I recently received this question:
My husband and I could really, really use some financial advice. We are both in our 20’s, have a baby, and have been married for a little over 4 years. Unfortunately, we’ve acquired quite a bit of debt, mostly from medical bills because I did not have insurance. But we do have some debt from other sources also. I was wondering if going through a Christian debt consolidation company would be a good way to go. I’m very overwhelmed and would appreciate any help.
She is certainly not alone in struggling with this issue. About 1 in 5 people under age 65 who have insurance reported difficulties in paying for medical debt, according to a survey sponsored by the Kaiser Family Foundation and New York Times. However, for people without insurance that number rose to more than 50%!
I would encourage you to first take stock of all your debt by sitting down with your husband and going through a budget that details all your obligations and assets. Crown has some wonderful free tools that can help.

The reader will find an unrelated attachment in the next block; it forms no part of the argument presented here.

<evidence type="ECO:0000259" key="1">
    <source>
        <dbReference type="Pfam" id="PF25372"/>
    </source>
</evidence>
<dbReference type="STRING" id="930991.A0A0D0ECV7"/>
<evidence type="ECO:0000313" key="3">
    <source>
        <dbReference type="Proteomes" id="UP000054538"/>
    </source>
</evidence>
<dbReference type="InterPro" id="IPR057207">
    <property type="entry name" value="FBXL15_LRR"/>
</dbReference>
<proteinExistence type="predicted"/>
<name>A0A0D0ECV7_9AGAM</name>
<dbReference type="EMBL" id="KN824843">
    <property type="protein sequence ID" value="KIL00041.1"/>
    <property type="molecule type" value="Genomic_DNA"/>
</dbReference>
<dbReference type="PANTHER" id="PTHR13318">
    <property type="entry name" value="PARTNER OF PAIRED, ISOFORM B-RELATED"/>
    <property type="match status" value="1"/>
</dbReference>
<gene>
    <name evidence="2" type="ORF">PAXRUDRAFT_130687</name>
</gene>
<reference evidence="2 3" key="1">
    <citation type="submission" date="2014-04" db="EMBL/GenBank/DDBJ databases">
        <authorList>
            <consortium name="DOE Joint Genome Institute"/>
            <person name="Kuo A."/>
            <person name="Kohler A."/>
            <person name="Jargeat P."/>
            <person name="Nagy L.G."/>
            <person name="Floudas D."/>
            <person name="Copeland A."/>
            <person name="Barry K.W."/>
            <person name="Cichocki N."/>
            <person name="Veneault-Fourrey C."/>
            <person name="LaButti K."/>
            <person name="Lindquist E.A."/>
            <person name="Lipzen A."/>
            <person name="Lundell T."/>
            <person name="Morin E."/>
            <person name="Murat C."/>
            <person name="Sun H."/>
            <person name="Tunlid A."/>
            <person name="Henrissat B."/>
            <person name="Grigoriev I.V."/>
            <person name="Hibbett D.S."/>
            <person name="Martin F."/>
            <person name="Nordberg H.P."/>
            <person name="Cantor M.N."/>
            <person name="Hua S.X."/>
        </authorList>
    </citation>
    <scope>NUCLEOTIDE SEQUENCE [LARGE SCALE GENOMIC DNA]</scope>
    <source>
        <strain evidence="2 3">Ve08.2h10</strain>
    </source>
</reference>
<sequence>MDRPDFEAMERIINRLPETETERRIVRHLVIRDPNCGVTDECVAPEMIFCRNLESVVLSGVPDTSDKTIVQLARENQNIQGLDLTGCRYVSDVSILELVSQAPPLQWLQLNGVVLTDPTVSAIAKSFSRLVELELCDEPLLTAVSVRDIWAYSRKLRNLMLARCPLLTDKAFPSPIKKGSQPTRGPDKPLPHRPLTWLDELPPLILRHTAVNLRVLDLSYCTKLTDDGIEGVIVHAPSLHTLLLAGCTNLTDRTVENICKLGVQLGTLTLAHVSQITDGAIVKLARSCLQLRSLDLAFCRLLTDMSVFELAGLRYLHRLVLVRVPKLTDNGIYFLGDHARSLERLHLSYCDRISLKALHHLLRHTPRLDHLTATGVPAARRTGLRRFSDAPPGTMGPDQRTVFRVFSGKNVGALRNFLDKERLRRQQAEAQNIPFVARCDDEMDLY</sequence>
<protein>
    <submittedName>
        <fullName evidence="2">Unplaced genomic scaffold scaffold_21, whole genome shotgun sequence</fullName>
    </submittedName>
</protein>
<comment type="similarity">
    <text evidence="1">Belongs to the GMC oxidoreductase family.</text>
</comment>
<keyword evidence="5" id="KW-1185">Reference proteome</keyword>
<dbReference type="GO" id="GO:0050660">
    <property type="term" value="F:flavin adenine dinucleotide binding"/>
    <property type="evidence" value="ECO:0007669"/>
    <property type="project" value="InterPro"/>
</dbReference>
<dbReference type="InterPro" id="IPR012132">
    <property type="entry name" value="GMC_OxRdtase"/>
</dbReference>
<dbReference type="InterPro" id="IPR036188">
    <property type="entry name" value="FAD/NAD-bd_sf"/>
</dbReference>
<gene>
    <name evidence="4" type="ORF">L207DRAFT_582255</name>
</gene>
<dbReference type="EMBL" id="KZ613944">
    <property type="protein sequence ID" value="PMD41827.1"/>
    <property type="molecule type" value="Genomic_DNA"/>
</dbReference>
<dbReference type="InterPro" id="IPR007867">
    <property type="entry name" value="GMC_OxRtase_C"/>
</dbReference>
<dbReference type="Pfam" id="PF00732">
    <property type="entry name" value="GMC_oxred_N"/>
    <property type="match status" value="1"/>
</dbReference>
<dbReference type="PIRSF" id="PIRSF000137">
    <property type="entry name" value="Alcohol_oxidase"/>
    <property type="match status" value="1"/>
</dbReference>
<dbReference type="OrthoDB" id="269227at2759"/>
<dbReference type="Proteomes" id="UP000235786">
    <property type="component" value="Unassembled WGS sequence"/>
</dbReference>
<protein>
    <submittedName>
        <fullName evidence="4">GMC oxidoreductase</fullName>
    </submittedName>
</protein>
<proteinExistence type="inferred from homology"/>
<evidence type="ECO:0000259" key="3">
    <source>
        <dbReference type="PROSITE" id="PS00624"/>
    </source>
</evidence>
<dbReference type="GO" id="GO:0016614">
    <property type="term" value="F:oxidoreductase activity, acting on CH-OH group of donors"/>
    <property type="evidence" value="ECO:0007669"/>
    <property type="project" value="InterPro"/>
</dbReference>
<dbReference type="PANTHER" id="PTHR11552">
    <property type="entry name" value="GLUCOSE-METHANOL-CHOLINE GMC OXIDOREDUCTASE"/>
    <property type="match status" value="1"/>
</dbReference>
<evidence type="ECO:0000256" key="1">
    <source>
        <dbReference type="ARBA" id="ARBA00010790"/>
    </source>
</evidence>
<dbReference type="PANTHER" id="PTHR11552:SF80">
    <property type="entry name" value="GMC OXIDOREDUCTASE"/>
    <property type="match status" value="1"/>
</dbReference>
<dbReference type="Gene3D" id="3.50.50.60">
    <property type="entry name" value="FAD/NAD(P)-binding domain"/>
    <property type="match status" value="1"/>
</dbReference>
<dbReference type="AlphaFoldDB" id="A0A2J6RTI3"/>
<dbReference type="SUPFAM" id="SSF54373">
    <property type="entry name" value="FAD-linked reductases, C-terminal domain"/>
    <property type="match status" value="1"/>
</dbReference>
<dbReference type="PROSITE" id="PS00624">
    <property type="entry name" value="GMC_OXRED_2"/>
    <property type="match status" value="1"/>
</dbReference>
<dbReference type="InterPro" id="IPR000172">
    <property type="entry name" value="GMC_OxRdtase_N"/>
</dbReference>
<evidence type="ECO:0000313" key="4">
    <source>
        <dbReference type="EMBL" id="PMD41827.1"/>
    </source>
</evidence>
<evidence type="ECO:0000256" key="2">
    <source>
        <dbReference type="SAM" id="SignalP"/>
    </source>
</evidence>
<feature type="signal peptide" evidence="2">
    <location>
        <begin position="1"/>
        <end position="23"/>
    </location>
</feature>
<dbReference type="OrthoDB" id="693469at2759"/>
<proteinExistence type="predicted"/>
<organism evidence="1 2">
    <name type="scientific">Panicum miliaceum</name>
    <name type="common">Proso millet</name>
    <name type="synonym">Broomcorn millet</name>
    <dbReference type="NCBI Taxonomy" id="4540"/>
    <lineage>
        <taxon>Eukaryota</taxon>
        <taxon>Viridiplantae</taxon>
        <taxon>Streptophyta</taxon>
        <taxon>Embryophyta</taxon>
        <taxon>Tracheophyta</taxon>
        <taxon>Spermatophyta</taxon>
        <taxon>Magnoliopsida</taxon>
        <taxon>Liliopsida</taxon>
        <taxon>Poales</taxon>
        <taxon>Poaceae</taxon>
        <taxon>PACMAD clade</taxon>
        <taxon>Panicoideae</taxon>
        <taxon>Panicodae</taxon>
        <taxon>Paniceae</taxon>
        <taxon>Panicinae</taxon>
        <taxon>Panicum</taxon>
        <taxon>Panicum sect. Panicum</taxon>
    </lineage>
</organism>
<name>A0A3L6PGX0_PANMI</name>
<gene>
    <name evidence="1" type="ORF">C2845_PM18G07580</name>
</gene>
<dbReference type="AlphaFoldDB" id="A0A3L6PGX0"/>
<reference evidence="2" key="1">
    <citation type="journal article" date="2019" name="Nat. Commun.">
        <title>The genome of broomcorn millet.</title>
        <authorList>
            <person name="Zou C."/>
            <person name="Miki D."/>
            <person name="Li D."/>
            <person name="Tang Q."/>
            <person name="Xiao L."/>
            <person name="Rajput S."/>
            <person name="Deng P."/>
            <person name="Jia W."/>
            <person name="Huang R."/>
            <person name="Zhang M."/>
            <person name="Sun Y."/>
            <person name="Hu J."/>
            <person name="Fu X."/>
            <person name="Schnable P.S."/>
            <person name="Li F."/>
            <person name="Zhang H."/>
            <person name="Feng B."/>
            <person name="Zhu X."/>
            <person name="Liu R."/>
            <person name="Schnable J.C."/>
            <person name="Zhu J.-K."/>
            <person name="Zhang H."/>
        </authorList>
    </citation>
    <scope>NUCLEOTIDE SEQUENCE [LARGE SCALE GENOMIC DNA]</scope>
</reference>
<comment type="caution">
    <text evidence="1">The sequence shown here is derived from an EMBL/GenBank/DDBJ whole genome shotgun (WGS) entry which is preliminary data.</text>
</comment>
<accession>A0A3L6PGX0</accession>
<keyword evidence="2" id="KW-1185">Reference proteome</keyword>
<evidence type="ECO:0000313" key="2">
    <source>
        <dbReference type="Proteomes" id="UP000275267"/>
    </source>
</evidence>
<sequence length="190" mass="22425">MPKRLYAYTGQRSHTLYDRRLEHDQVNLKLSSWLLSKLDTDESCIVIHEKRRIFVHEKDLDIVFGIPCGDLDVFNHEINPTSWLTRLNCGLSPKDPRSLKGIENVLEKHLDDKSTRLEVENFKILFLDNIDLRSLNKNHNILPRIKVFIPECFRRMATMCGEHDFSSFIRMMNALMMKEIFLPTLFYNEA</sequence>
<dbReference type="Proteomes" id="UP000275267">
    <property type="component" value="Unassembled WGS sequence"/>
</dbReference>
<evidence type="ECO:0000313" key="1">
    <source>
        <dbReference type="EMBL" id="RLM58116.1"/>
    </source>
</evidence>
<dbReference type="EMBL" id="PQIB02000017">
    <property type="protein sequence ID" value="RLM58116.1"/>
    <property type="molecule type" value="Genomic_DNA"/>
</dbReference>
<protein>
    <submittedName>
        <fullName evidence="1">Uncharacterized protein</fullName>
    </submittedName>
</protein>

As part of that process, gather up ALL of your medical bills and try and read the fine print. Faulty coding or the interpretation of the financial office can impact your bill. In 2012, the Cleveland Plain Dealer did a series of articles that showed as many as 289 people were adding items to medical bills. Mistakes can be made when that many people can add a charge, and often are. US News reported recently, “According to Medical Billing Advocates of America, a national association that reviews medical bills for consumers, 80 percent of hospital bills contain errors.” I’ve found that hospitals and doctors are usually willing to discuss a payment plan, and it’s worth talking to them directly to avoid being sent to a collection agency.
Crown has a valued partner, Christian Credit Counselors whom we have worked with for years, and they can assist you in making good decisions with the debt you may have. But do your research. Before you hire a company, take time to look at their track record and ask hard questions.
Your creditors do want their money, and usually prefer some kind of payment plan. Take advantage of their desire to keep the finances simple and to ask for some debt forgiveness and a payment schedule. Bankruptcy should be your last resort.
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